Cricket, no doubt, is a game of skill and sensibilities. It requires an immense understanding of factors like speed, spin, swing, and even the weather conditions to perfectly time a shot and, on the other end, to perfectly deliver a devastating ball. As much as it is a game of skill, it is also a team game. It requires a good understanding between two runners playing the ball or the bowler and the fielder when it comes to delivering a good delivery and coaxing the batsman to play a specific shot that will land a dolly of a catch for the fielder.
All said, there is a certain chemistry that works between people when it comes to cricket. The chemistry could be between two feared batsmen like Sachin Tendulkar and Virender Sehwag. It could be between two devastating bowlers like Wasim Akram and Waqar Younis. It could also be a good understanding between a bowler and a keeper like Ravichandran Ashwin and Mahendra Singh Dhoni!
For all you know, this chemistry could also come from belonging to a team and being in the right hands for the person to hone their skills and become better in the craft of cricket. This is perhaps why we see some skilled players being sidelined in one team and the same players becoming a powerful game-changer for another team.
It is, therefore, important to define the precision of ‘belongingness‘ when it comes to players.
The same concept of belongingness also applies to people who can claim their ownership over certain players who have a certain set of skills. I am sure no one can ever forget the kind of competition that went into acquiring Mahendra Singh Dhoni in the first ever auctions of the Indian Premier League.
For common people, it was never about acquiring the players to play for their team with millions and billions of dollars. They might have played street cricket with players who they had wanted on their side. It is easy to see captains of street cricket teams yearn for one of the most powerful players… And in some cases, it is the one who owns the bat and the ball!
People in India are quite familiar with the concept of cricket cards. It is a simple game of non-commercial gamble played with cards that contain statistics of the players. If the player holds out a card and reads out a certain stat and if the opposite player has a lower value than them for that particular stat, the opponent’s card belongs to the person who called the stat. It was so intense and the knowledge about the game of cricket for an average cricket fan in the subcontinent made them happy when they got certain cards like… Obviously… Sachin Tendulkar or Anil Kumble or Wasim Akram!
The cards, however, neither did hold any real-world value nor were they authenticated in any way. They were just cards and nothing more!
Fast forward to the electronic gaming era, certain players came bestowed with some special powers and it made those electronic game players go for those particular batsmen or bowlers in cricket. This again, however, was not a very engaging or entertaining affair because it was, to say the least, not very thrilling. It did, however, give the joy of playing and the joy of winning either with a computer or with another player who would probably sit by the side when playing the game. These games were probably played on the Intranets and it was more of bringing the game of cricket to the confines of an air-conditioned gaming parlor.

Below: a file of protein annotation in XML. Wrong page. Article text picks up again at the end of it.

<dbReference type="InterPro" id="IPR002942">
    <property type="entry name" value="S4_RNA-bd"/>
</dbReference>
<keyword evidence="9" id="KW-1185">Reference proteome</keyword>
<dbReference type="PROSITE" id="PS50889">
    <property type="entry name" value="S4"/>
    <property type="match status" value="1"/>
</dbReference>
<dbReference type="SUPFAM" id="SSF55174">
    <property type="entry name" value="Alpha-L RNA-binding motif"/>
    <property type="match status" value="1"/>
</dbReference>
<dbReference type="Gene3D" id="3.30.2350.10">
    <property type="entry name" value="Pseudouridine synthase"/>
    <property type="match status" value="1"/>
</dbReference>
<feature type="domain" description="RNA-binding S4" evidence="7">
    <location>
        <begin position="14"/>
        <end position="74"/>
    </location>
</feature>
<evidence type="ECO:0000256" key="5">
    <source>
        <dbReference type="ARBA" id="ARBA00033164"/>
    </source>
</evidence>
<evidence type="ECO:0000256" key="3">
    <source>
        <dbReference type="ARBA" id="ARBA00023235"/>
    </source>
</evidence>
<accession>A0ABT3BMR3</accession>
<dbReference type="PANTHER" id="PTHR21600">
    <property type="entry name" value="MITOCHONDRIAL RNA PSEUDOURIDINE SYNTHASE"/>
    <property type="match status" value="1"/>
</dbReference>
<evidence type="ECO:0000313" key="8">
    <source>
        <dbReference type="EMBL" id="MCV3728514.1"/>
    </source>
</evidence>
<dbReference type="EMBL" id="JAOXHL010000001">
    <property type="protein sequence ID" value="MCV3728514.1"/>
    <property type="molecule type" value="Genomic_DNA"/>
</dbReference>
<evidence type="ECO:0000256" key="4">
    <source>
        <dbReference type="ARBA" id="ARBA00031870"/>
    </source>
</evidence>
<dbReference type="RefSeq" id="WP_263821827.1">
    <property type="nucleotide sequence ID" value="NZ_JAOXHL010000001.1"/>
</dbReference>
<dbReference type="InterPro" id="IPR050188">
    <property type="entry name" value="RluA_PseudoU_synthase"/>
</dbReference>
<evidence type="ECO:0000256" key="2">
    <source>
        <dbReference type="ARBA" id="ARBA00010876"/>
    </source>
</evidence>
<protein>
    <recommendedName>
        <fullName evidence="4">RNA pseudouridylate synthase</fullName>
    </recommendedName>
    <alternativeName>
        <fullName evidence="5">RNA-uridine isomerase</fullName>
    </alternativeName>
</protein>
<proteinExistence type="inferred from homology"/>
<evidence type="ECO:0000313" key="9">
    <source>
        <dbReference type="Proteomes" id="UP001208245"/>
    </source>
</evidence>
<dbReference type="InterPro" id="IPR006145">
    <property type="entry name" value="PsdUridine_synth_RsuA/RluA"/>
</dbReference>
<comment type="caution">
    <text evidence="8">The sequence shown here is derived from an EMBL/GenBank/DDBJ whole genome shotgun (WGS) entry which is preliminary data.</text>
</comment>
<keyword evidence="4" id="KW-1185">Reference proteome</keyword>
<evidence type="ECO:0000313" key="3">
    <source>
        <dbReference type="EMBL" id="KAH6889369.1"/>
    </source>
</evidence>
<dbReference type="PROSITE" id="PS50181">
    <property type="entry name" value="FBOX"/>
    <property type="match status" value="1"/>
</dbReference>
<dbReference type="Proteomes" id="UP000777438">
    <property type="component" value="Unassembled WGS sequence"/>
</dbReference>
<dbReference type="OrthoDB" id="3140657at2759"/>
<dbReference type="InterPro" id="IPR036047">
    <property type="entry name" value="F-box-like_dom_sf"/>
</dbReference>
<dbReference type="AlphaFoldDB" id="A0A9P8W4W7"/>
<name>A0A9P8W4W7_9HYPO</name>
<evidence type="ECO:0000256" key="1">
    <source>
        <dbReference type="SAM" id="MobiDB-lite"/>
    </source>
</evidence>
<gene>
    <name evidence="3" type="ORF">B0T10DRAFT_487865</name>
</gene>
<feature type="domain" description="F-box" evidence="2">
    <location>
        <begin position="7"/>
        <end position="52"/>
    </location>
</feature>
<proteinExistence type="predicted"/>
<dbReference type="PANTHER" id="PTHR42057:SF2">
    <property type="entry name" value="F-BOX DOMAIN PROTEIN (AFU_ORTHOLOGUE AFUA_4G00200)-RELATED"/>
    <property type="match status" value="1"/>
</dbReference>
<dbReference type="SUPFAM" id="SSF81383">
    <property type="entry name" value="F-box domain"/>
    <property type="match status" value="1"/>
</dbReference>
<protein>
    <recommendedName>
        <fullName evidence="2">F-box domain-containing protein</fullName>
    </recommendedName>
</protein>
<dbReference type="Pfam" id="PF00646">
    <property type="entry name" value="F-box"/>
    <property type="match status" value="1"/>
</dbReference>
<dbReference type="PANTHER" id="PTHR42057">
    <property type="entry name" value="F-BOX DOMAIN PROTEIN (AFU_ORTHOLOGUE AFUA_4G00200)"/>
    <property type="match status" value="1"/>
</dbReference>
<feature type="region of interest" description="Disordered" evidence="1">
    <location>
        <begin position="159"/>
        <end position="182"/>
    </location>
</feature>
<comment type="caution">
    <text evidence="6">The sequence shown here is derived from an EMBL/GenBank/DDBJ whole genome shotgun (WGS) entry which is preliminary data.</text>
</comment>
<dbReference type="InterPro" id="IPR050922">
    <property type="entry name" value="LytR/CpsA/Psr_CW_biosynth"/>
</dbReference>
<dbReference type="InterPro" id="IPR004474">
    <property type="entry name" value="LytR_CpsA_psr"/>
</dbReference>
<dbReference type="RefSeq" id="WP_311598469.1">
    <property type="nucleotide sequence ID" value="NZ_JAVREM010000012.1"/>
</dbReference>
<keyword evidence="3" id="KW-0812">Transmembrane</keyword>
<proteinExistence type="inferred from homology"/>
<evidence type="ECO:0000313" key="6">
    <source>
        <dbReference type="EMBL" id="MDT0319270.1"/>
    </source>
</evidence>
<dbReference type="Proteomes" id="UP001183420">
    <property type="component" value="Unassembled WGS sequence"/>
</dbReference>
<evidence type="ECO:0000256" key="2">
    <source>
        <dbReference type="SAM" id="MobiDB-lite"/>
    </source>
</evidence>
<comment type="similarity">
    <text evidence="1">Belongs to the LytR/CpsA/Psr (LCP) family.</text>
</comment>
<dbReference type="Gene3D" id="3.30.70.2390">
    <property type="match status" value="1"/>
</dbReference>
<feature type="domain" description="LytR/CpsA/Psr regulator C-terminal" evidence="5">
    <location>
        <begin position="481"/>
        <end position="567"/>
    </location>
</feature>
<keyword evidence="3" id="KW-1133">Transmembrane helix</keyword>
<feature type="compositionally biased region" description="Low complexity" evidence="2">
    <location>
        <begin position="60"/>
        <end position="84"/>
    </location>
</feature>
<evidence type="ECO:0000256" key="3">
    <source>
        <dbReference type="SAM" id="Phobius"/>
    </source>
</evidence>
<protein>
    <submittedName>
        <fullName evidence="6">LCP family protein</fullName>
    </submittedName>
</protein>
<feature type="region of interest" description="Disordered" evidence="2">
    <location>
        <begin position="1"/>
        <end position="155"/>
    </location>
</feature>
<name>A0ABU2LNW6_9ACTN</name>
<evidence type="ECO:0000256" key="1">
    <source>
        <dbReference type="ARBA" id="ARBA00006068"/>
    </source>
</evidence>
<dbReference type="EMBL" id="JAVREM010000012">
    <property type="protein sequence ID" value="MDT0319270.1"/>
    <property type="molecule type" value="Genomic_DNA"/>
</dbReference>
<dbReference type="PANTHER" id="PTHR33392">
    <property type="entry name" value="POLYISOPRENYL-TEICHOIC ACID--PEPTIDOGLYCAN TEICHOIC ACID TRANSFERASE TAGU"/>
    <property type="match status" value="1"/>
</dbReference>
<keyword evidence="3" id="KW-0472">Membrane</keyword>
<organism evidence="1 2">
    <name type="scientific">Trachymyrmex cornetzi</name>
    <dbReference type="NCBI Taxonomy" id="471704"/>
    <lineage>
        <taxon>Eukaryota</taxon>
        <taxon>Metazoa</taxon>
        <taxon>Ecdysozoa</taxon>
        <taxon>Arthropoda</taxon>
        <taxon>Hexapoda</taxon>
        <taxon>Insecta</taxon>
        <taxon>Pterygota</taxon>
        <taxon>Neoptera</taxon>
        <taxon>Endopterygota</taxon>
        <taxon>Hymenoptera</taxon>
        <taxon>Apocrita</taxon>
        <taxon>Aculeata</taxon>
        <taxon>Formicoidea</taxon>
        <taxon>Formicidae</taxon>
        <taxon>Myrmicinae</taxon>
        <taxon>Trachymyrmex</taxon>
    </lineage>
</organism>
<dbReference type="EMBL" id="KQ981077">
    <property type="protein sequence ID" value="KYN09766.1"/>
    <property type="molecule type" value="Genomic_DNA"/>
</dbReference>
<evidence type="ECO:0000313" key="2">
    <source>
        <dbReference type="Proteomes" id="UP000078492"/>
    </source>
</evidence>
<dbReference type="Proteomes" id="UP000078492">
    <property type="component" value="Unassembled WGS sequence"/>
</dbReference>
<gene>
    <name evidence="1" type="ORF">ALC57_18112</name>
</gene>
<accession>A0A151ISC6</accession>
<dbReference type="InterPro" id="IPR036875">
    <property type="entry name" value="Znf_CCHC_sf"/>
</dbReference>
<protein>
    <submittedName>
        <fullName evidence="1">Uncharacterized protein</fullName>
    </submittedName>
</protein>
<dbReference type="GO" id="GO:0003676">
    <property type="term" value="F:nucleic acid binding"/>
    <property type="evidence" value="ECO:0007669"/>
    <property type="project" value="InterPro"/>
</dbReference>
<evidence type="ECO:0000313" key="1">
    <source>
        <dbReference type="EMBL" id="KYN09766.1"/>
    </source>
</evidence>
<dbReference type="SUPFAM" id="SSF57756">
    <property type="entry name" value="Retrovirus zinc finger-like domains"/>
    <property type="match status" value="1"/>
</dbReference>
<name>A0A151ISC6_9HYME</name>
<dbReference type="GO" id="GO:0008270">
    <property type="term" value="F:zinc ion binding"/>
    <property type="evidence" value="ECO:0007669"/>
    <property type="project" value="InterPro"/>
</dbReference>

The Meta Cricket League, or MCL for those who think Meta Cricket League is too many syllables, brings you quite an elevated experience that gets the best of everything from every era of the game and from every level of defining belongingness, giving you the ultimate cricketing experience that you can get sitting in front of a computer or a mobile device.
In MCL, you get to own players with interesting statistics that define their capacity to play against certain people or in certain conditions. These statistics, however, are not going to be just confined to a gamble but they will be put to good use in the game.
You might have seen franchise leagues trade players for staggeringly huge sums of money. It might not be possible for a lay person to trade players in that magnitude of finance. However, you can get the same joy and thrill of trading players and even participating in auctions to get the player that you would like to own in MCL on the Jump.trade NFT marketplace.
And last… But not the least, the reason why franchise team owners spend so much money on acquiring players of their choice is that they have a possibility to earn returns multi-fold. Every match that the team wins and every powerful performance put by a particular player in a team is bound to give them rewards and of course, recognition. With MCL, it is also possible for you to earn rewards with every game that is played and you can also win bigger rewards if your team wins the match. You also have an option to monetize every run that you score and every boundary that you hit.
To make it even better, you can even upgrade your players with every match… something that is not possible in your usual real-world cricket.
MCL is one of the most significant milestones in the evolution of cricket. For a lot, it might not be central to cricket but it does represent the joy and thrill of owning a cricket team and earning money from managing a cricket team being brought to the common people (which was just confined to a few millionaires and billionaires until now!).
Unlike the classic card game where you could just say you own a card, the classic electronic game where you could just say you played a game, unlike the auction systems where you just watch players being acquired and traded, you can now experience all of it… First hand in MCL!